Size of sea hares effect on predation risk in Moorea, French Polynesia from May 2008 (CDD_in_Reef_Fish project)

Website: https://www.bco-dmo.org/dataset/726832
Data Type: experimental
Version: 1
Version Date: 2017-10-05

Project
» Cryptic density dependence: the effects of spatial, ontogenetic, and individual variation in reef fish (CDD_in_Reef_Fish)
ContributorsAffiliationRole
Geange, ShaneVictoria University of WellingtonPrincipal Investigator, Contact
Shima, JeffreyVictoria University of WellingtonCo-Principal Investigator
Stier, AdrianUniversity of Washington (UW)Co-Principal Investigator
Biddle, MathewWoods Hole Oceanographic Institution (WHOI BCO-DMO)BCO-DMO Data Manager

Abstract
This dataset is part of a manipulative experiment to investigate how nudibranchs and sea hares alter cyanobaterica production through a trophic cascade.


Coverage

Spatial Extent: Lat:-17.5 Lon:-149.8333333
Temporal Extent: 2008-05-18

Dataset Description

This dataset is from a manipulative experiment to investigate how nudibranchs and sea hares alter cyanobaterica production through a trophic cascade. This particular dataset focuses on how the size of sea hares effect predation risk at the Gump Biological Research Station. For additional data, please see files listed in Related Datasets.

Related Dataset


Acquisition Description

All experiments were conducted in plastic containers (190 mm x 190 mm x 90 mm; W x L x H). To allow the exchange of fresh seawater,  approx. 80% of the surface area of the lids, and two opposing sides of containers were cut away and covered with 0.5 mm mesh screening. Containers were placed within large (2,670 l) outdoor flow-through seawater tanks (10 containers per tank). In each experiment, sea hares (Stylocheilus striatus), nudibranchs (Gymnodoris ceylonica), and cyanobacteria (Lyngbya spp.) were collected from the field. Prior to experiments, nudibranchs were starved for 3 days, and cyanobacteria were rinsed with filtered seawater, which removed associated flora or fauna.

Using a fully factorial design, the presence of nudibranchs (one individual present [mean length 40.5 mm ±  9.4 SD] vs. absent) and the size of sea hares (small [mean length 20.3 mm ±  1.98 SD]; medium [mean length 32.9 mm ± 2.5 SD]; or large [mean length 61.7 mm ±  5.4 SD]) were manipulated. The six treatments were randomly assigned to 30 containers, each containing a * 75 g tuft of cyanobacteria and 10 sea hares. Survival of sea hares was recorded after 15 h.


Processing Description

BCO-DMO Processing:

  • added conventional header with dataset name, PI name, version date
  • modified parameter names to conform with BCO-DMO naming conventions
  • date converted from dd-Mon-yy (eg, 8-May-08) to yyyymmdd (eg. 20080508)

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Related Publications

Geange, S. W., & Stier, A. C. (2010). Charismatic microfauna alter cyanobacterial production through a trophic cascade. Coral Reefs, 29(2), 393–397. doi:10.1007/s00338-010-0606-5
General

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Parameters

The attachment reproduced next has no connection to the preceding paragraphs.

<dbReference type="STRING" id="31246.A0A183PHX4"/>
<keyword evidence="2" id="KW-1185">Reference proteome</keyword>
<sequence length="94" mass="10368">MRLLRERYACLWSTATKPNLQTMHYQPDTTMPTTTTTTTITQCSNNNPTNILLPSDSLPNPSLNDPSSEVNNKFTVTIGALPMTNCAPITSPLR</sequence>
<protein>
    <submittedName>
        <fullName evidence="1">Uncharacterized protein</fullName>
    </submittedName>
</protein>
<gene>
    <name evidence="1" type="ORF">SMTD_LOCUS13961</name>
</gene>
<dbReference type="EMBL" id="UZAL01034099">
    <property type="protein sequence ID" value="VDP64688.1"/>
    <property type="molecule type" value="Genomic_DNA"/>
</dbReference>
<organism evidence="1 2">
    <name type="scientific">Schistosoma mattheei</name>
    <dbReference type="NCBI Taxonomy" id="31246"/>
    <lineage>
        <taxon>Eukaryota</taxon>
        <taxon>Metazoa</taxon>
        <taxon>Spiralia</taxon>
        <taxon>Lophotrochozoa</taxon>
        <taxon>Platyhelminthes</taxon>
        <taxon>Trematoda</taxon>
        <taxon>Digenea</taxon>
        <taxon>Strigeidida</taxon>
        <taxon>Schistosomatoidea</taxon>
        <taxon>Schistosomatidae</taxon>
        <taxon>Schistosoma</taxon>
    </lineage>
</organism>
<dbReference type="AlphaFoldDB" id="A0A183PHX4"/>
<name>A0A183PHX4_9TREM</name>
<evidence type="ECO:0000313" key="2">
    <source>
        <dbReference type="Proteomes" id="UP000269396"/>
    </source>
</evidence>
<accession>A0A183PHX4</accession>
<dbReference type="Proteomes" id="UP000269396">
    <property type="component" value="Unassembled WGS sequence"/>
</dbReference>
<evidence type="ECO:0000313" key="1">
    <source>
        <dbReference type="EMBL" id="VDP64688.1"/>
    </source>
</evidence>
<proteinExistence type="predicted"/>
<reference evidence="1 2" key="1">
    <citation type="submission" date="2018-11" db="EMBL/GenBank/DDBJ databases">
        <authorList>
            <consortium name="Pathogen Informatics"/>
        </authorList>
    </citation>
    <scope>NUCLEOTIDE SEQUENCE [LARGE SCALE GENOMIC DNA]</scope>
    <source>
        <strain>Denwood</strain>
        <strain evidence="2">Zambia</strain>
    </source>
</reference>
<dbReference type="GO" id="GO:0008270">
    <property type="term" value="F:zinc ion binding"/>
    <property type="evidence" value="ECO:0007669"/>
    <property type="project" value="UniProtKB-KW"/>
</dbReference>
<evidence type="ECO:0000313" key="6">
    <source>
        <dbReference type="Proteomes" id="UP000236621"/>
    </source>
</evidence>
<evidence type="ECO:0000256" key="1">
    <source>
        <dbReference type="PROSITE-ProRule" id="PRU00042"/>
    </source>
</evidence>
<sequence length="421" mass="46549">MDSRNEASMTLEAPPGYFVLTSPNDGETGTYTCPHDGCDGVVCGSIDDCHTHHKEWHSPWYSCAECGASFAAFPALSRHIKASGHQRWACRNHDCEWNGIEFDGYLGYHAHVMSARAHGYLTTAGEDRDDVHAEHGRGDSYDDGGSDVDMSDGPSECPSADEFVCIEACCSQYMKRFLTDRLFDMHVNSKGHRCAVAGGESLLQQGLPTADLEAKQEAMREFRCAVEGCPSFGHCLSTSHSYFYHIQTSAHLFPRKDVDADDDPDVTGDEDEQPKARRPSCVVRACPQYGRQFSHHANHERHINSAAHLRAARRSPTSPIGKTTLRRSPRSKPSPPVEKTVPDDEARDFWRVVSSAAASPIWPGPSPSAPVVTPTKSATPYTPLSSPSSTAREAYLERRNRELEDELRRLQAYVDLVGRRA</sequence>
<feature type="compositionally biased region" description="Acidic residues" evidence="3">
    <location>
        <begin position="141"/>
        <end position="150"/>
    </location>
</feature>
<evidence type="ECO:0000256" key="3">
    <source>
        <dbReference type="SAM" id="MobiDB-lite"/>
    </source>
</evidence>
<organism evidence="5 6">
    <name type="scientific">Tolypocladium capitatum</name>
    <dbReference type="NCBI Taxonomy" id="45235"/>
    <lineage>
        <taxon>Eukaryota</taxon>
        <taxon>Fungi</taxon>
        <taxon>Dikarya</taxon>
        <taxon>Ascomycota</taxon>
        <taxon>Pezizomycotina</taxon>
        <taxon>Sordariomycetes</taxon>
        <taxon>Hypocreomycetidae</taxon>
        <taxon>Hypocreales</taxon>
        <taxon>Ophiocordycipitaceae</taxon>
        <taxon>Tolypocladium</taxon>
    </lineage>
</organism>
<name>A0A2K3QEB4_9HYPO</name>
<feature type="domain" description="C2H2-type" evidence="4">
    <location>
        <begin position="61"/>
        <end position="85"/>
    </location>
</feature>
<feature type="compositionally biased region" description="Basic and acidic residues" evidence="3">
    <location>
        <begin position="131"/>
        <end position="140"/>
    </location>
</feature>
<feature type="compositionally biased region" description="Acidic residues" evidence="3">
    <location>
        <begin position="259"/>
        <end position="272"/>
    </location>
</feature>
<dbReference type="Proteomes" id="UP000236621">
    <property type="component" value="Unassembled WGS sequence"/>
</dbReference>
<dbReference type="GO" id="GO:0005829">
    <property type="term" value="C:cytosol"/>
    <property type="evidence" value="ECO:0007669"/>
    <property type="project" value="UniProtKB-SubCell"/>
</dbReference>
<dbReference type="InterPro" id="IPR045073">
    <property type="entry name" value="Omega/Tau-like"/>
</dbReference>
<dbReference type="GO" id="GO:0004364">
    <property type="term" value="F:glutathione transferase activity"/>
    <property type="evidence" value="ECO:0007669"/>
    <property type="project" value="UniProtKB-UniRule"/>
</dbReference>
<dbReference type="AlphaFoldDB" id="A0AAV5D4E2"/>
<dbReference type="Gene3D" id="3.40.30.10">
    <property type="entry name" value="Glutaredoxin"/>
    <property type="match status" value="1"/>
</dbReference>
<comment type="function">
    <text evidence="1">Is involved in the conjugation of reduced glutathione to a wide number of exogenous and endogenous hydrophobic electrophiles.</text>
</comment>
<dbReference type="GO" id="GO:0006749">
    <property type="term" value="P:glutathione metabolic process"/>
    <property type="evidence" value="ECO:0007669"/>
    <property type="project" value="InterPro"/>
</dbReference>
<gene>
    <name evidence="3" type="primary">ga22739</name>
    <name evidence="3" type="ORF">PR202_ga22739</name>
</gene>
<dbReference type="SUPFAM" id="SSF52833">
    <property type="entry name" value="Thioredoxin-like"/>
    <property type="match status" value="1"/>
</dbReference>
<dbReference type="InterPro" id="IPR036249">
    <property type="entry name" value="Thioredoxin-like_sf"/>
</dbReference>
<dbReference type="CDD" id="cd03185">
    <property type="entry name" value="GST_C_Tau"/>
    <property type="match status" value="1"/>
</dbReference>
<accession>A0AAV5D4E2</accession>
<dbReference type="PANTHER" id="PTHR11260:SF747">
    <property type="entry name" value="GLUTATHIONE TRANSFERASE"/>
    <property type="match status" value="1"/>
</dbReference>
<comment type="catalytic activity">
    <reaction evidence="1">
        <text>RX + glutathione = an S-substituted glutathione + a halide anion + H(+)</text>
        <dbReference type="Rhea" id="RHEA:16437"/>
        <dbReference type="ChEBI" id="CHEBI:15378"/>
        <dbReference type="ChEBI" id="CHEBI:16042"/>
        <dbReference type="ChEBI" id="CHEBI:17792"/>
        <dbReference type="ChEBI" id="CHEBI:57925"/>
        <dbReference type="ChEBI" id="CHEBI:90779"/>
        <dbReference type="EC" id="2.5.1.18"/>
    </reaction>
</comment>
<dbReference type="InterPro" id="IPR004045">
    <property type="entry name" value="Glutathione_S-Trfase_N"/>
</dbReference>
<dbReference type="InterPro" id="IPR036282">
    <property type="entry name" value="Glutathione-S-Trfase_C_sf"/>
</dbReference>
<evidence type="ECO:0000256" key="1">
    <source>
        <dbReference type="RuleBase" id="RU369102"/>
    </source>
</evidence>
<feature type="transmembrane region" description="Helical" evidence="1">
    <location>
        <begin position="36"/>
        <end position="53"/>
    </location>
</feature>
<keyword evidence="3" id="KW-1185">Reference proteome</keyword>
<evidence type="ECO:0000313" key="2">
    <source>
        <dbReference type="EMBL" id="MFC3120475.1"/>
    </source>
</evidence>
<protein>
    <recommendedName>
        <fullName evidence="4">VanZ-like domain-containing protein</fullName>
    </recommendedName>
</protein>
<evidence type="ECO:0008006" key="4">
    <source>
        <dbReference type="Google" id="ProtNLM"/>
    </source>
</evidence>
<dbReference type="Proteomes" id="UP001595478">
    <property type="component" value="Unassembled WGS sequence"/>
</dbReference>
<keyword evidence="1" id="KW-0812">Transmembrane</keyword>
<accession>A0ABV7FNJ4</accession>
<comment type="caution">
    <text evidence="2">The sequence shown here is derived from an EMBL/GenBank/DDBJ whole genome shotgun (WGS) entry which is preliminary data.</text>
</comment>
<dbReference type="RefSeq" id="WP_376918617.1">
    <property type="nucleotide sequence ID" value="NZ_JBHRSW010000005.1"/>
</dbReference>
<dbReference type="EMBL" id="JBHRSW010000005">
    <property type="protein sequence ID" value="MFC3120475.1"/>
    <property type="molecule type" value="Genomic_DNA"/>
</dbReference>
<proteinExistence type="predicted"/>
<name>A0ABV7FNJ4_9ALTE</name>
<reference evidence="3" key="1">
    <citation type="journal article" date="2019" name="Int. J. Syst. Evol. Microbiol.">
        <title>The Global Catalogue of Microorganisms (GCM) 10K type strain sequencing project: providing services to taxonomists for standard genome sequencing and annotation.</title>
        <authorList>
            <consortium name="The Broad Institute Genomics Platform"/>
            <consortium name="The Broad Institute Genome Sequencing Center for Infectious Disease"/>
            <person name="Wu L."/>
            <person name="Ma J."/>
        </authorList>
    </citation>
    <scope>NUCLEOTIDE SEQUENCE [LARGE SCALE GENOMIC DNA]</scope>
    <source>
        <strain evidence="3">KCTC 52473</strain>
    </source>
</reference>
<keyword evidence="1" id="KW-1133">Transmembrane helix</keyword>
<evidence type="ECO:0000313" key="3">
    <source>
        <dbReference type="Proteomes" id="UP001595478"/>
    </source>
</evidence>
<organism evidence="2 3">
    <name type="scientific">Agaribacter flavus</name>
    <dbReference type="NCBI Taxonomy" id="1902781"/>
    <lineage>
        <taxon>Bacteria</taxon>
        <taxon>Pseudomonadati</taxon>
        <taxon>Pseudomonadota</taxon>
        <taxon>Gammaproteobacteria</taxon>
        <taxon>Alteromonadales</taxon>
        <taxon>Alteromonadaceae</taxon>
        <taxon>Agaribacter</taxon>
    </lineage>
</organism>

ParameterDescriptionUnits
DateDate of Experiment (in yyyymmdd format) unitless
OBSName of observers (SWG (Shane Geange) or ACS (Adrian Stier)) unitless
treatmentUnique identifier for each treatment unitless
initial_numInitial number of sea hares at the start of the experiment in each container unitless
final_numfinal number of sea hares at the end of the experiment in each container unitless
sizeSize class of sea hare (S; M; L) unitless
predpresence or absence of Nudibranchs unitless
prop_survProportional survival of sea hares after 15 hours unitless

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Deployments

Osenberg_et_al_Moorea

Website
Platform
Osenberg et al Moorea
Start Date
2003-05-19
End Date
2015-07-12


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Project Information

Cryptic density dependence: the effects of spatial, ontogenetic, and individual variation in reef fish (CDD_in_Reef_Fish)

Coverage: Moorea, French Polynesia (-17.48, -149.82)


Description from NSF award abstract:
Ecologists have long been interested in the factors that drive spatial and temporal variability in population density and structure. In marine reef systems, attention has focused on the role of settlement-the transition of pelagic larvae to a benthic stage-and on density-dependent processes affecting recently settled juveniles. Recent data suggest that co-variance in settlement and subsequent density-dependent survival can obscure the patterns of density dependence at larger scales, a phenomenon called cryptic density dependence. This research will explore the mechanisms that underlie the spatial covariance of settlement and site quality - a process that has received little attention in the standard paradigm. These mechanistic studies of cryptic density dependence will facilitate the development of new frameworks for fish population dynamics that incorporate larval ecology, habitat quality, density dependence, life history, and the patterns and implications of spatial covariance among these factors. More generally, the work provides a specific empirical context, and a general theoretical treatment, of cryptic heterogeneity (hidden individual variation in demographic rates).

Note: Drs. Craig W. Osenberg and Ben Bolker were at the University of Florida at the time the NSF award was granted. Dr. Osenberg moved to the University of Georgia during the summer of 2014 (current contact information). Dr. Bolker moved to McMaster University in 2010 (current contact information).



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Funding

Funding SourceAward
NSF Division of Ocean Sciences (NSF OCE)

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